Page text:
Who makes a good minister?

Roseleen Nzioka

Should Members of Parliament lead ministries or should ministries be headed by highly qualified professionals matched to their areas of professional specialisation? Is it a guarantee that if a professional heads a ministry, it will perform effectively or is this just a myth?

In Kenya we can count in one hand, the number of cabinet ministers who actually perform (even averagely) in this country. One outstanding one, the Honourable John Michuki has proved that it is not about having a PhD or writing research papers for presentation at global universities and conferences. It is about getting the job done, whatever it takes.

Kenya has a tradition of appointing ministers from among members of parliament. Members of parliament are elected by their constituents to be just that, MPs. Voters do not elect their MPs based on their professions, effectiveness in leadership or integrity and credibility. MPs are elected on a whole different set of considerations.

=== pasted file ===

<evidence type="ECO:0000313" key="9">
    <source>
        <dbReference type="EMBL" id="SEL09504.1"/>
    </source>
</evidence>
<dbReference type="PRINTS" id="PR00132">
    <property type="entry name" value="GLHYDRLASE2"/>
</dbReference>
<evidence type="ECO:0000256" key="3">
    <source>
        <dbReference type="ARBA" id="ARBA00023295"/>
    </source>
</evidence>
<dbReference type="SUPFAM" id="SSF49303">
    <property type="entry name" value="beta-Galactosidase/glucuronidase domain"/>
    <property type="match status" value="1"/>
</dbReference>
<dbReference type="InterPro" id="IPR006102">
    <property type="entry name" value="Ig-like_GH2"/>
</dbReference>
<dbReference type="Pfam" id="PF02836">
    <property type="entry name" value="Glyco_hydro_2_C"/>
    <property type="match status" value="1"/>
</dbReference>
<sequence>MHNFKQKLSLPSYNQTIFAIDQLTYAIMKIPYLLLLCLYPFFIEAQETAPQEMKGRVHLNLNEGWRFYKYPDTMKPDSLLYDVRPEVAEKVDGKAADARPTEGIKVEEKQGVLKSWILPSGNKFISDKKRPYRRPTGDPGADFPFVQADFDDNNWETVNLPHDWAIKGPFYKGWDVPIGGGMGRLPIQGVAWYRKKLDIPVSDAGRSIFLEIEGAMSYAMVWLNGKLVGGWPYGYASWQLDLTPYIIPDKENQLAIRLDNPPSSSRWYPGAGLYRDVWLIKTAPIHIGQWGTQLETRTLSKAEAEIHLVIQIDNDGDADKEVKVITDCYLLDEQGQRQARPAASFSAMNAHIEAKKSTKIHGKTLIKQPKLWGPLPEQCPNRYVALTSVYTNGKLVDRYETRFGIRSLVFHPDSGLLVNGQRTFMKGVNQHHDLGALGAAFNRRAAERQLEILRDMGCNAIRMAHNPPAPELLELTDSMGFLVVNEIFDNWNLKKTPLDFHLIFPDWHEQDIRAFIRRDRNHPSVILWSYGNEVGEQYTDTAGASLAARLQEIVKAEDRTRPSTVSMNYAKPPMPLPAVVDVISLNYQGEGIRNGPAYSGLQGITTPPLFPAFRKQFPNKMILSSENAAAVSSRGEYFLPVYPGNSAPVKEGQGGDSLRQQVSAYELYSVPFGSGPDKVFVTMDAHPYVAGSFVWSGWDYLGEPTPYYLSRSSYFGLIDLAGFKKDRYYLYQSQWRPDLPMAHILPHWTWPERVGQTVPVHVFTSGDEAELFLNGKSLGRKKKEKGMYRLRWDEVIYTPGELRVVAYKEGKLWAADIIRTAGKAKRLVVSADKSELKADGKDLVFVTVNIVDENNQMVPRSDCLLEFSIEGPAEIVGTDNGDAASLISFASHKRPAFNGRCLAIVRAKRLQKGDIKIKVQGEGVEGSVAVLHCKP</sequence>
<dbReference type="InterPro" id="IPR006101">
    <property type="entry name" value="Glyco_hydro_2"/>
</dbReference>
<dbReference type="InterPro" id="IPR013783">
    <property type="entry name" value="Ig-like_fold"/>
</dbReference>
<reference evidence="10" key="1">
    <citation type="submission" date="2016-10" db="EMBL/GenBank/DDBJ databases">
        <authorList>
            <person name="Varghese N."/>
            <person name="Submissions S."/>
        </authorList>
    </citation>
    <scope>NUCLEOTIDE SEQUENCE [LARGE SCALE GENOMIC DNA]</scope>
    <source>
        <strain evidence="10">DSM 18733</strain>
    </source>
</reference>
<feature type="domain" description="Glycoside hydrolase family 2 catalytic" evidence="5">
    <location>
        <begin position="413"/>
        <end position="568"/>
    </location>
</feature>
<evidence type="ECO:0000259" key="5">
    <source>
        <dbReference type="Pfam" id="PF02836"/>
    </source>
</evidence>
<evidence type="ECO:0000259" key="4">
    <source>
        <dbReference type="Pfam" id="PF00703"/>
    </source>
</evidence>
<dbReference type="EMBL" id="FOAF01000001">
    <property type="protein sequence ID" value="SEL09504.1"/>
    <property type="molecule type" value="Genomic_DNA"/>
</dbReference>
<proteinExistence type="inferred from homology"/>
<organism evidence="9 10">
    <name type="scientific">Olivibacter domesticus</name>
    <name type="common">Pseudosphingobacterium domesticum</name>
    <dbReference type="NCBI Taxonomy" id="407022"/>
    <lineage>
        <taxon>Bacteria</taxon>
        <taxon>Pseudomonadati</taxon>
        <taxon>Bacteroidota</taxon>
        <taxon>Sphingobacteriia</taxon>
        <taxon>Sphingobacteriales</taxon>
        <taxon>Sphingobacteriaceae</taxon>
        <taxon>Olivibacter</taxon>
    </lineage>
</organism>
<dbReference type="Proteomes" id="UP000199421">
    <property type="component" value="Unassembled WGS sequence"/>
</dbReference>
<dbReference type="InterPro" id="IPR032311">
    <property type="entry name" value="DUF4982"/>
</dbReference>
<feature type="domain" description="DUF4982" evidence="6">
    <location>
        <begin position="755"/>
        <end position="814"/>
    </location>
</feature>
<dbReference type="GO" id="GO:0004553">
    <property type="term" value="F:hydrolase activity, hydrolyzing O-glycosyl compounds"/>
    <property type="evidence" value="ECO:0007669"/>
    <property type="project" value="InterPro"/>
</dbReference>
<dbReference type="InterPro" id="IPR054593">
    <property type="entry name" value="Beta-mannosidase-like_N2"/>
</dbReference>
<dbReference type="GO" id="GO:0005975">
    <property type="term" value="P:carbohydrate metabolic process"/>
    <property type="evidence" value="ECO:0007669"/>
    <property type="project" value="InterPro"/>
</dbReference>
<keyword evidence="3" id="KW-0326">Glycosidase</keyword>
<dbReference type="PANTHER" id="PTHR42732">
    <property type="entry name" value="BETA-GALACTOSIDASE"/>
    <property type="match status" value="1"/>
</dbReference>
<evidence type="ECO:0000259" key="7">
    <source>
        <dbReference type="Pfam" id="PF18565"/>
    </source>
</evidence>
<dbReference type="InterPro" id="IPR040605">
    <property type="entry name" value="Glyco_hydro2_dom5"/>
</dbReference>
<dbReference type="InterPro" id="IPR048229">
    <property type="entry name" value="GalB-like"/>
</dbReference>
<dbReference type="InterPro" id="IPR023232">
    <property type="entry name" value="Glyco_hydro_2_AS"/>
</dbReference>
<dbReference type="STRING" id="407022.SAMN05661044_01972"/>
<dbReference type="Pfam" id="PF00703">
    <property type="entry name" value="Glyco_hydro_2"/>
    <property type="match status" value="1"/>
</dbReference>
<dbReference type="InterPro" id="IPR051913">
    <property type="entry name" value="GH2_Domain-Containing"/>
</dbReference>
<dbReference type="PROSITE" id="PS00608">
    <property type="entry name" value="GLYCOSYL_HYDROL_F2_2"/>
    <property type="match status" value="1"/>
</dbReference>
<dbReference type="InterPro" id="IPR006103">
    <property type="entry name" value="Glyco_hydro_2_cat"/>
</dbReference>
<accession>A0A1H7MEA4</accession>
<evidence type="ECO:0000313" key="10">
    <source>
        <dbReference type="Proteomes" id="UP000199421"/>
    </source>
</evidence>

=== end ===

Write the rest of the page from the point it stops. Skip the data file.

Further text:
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Now when an MP is turned into a minister regardless of his competence, education level, integrity etc, you get one thing and one thing only, one big mess, which is what Kenya has experienced since independence. And now the Parliamentary Select Committee has recommended that half the Cabinet ministers be appointed from among the MPs. Does that really help matters, really?

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